If you have any real estate appraisal related questions you can call me at 205.243.9304, email me, or connect with me on Facebook., Twitter, or Youtube.

 

Comments

  1. I do think getting an appraisal is WELL worth the money. In many markets, the cost of an appraisal is often less than the cost of having the house sit on the market for even one week longer than necessary (due to not being priced at or near market value).

  2. Hi Tom,

    I would say that even when the listing agent nails the selection of comps, many (most) sellers have an unrealistic idea of the market value of their home and aren’t particularly impressed (or swayed) by actual data. Couple that with agents that want the listing regardless of the likelihood that the listing will sell at the seller’s preferred price, and you get listings that get stale and then sell for less than they would have had they been priced right to begin with.

    It is a lousy way to sell a listing, or to TRY to sell a listing – over price it, then cross your fingers and hope hope hope someone will make an offer – and we all know what happens when the contract price isn’t supported by the comps!

    It is a HARD lesson to learn as an agent – either get the listing on the market at the right price, or walk away and let someone else spend their money marketing something for 6 months only to lose the listing to another agent (who, ironically, can’t get it sold either unless the seller is ready to accept the realities of the market).

    • Alison, I agree with you about the homeowners having an unrealistic idea of their homes true market value. I think that is a business decision a Realtor has to make. I know some take on these listings but in the long run I don’t think it is a good idea. I have a Realtor friend that does some marketing to these homeowners after the house wont sell and then they are ready to do what is necessary to get it sold, like get and appraisal to set a realistic market derived price. I do think though that if enough Realtors did not take on listings then maybe homeowners would get the idea, or maybe not! 🙂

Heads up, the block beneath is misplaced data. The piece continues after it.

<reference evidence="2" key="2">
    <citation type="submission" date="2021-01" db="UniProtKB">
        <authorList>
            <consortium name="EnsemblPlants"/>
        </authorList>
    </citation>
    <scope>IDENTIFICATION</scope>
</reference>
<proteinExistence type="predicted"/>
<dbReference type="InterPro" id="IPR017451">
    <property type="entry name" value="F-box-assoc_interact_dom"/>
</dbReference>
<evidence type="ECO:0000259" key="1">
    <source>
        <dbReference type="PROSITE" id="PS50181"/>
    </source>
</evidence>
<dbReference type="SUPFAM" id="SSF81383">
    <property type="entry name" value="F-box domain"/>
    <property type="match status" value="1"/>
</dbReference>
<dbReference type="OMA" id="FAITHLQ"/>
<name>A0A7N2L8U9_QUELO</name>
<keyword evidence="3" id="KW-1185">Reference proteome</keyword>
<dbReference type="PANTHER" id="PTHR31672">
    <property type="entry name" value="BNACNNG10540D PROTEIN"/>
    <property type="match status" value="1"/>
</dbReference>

3. Well said, Tom. I think sometimes it’s easy to forget that “comp” does actually stand for “comparable”, which means it should resemble the subject property. I have seen the same thing you’ve seen before. Of course sometimes there really aren’t any great comps out there, but other times there are and the most similar ones should be used. Good post.

    • Good point Ryan on what “comp” stands for. It is not a mere bracketing of the hopeful list price but a braketing of the physical characteristics of the home taking into consideration its location, appeal, and other factors.